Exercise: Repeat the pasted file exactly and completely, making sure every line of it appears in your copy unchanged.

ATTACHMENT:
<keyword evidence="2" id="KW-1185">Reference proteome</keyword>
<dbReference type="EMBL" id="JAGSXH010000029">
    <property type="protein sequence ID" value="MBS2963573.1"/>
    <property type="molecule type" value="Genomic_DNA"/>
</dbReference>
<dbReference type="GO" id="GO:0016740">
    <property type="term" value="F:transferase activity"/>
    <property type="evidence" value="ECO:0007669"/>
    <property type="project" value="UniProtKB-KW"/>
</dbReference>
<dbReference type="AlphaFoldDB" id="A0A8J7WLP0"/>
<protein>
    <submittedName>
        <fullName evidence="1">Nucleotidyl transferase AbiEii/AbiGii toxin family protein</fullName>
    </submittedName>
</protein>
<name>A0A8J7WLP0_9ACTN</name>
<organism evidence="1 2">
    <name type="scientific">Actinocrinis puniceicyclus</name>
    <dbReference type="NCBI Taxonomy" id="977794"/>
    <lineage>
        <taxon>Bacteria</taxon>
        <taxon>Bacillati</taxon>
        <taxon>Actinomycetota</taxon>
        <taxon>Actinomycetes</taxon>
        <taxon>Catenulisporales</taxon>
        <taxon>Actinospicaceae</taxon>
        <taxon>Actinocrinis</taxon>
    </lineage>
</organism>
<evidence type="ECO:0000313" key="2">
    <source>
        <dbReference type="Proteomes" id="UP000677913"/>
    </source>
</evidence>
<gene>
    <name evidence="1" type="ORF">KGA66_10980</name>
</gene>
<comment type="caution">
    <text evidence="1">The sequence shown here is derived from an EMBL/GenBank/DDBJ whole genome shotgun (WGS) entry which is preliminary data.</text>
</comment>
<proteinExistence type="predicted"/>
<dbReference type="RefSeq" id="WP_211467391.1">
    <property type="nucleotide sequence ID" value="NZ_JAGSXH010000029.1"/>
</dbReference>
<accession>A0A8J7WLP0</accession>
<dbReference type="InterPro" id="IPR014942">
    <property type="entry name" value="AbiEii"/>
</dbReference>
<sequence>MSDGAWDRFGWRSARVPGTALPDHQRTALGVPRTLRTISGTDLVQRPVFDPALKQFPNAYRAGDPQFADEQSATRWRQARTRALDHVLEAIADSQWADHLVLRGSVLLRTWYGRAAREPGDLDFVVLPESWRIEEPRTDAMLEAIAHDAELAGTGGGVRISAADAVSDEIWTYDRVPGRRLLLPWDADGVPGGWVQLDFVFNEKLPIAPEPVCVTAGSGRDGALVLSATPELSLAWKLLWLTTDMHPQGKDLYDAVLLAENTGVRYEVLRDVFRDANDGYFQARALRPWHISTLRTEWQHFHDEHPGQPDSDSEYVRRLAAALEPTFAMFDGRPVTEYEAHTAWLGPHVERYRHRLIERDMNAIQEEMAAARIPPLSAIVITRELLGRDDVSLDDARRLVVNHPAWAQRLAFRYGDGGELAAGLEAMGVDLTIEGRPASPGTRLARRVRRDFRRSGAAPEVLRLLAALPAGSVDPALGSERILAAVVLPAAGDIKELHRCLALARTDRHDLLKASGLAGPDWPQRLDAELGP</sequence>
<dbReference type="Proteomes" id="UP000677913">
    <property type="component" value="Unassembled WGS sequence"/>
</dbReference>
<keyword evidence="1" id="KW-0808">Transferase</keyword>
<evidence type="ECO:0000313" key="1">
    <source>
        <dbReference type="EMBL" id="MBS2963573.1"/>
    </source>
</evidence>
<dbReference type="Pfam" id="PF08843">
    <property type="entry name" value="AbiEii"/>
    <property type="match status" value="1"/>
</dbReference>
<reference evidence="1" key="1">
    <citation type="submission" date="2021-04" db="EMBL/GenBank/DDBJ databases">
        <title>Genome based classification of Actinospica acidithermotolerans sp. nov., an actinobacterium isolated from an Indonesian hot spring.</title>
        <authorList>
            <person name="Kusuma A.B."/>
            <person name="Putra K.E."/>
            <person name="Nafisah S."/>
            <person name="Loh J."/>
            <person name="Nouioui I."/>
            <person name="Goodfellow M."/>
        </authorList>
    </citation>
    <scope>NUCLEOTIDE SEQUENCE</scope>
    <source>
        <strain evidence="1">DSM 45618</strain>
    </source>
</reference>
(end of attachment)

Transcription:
<keyword evidence="2" id="KW-1185">Reference proteome</keyword>
<dbReference type="EMBL" id="JAGSXH010000029">
    <property type="protein sequence ID" value="MBS2963573.1"/>
    <property type="molecule type" value="Genomic_DNA"/>
</dbReference>
<dbReference type="GO" id="GO:0016740">
    <property type="term" value="F:transferase activity"/>
    <property type="evidence" value="ECO:0007669"/>
    <property type="project" value="UniProtKB-KW"/>
</dbReference>
<dbReference type="AlphaFoldDB" id="A0A8J7WLP0"/>
<protein>
    <submittedName>
        <fullName evidence="1">Nucleotidyl transferase AbiEii/AbiGii toxin family protein</fullName>
    </submittedName>
</protein>
<name>A0A8J7WLP0_9ACTN</name>
<organism evidence="1 2">
    <name type="scientific">Actinocrinis puniceicyclus</name>
    <dbReference type="NCBI Taxonomy" id="977794"/>
    <lineage>
        <taxon>Bacteria</taxon>
        <taxon>Bacillati</taxon>
        <taxon>Actinomycetota</taxon>
        <taxon>Actinomycetes</taxon>
        <taxon>Catenulisporales</taxon>
        <taxon>Actinospicaceae</taxon>
        <taxon>Actinocrinis</taxon>
    </lineage>
</organism>
<evidence type="ECO:0000313" key="2">
    <source>
        <dbReference type="Proteomes" id="UP000677913"/>
    </source>
</evidence>
<gene>
    <name evidence="1" type="ORF">KGA66_10980</name>
</gene>
<comment type="caution">
    <text evidence="1">The sequence shown here is derived from an EMBL/GenBank/DDBJ whole genome shotgun (WGS) entry which is preliminary data.</text>
</comment>
<proteinExistence type="predicted"/>
<dbReference type="RefSeq" id="WP_211467391.1">
    <property type="nucleotide sequence ID" value="NZ_JAGSXH010000029.1"/>
</dbReference>
<accession>A0A8J7WLP0</accession>
<dbReference type="InterPro" id="IPR014942">
    <property type="entry name" value="AbiEii"/>
</dbReference>
<sequence>MSDGAWDRFGWRSARVPGTALPDHQRTALGVPRTLRTISGTDLVQRPVFDPALKQFPNAYRAGDPQFADEQSATRWRQARTRALDHVLEAIADSQWADHLVLRGSVLLRTWYGRAAREPGDLDFVVLPESWRIEEPRTDAMLEAIAHDAELAGTGGGVRISAADAVSDEIWTYDRVPGRRLLLPWDADGVPGGWVQLDFVFNEKLPIAPEPVCVTAGSGRDGALVLSATPELSLAWKLLWLTTDMHPQGKDLYDAVLLAENTGVRYEVLRDVFRDANDGYFQARALRPWHISTLRTEWQHFHDEHPGQPDSDSEYVRRLAAALEPTFAMFDGRPVTEYEAHTAWLGPHVERYRHRLIERDMNAIQEEMAAARIPPLSAIVITRELLGRDDVSLDDARRLVVNHPAWAQRLAFRYGDGGELAAGLEAMGVDLTIEGRPASPGTRLARRVRRDFRRSGAAPEVLRLLAALPAGSVDPALGSERILAAVVLPAAGDIKELHRCLALARTDRHDLLKASGLAGPDWPQRLDAELGP</sequence>
<dbReference type="Proteomes" id="UP000677913">
    <property type="component" value="Unassembled WGS sequence"/>
</dbReference>
<keyword evidence="1" id="KW-0808">Transferase</keyword>
<evidence type="ECO:0000313" key="1">
    <source>
        <dbReference type="EMBL" id="MBS2963573.1"/>
    </source>
</evidence>
<dbReference type="Pfam" id="PF08843">
    <property type="entry name" value="AbiEii"/>
    <property type="match status" value="1"/>
</dbReference>
<reference evidence="1" key="1">
    <citation type="submission" date="2021-04" db="EMBL/GenBank/DDBJ databases">
        <title>Genome based classification of Actinospica acidithermotolerans sp. nov., an actinobacterium isolated from an Indonesian hot spring.</title>
        <authorList>
            <person name="Kusuma A.B."/>
            <person name="Putra K.E."/>
            <person name="Nafisah S."/>
            <person name="Loh J."/>
            <person name="Nouioui I."/>
            <person name="Goodfellow M."/>
        </authorList>
    </citation>
    <scope>NUCLEOTIDE SEQUENCE</scope>
    <source>
        <strain evidence="1">DSM 45618</strain>
    </source>
</reference>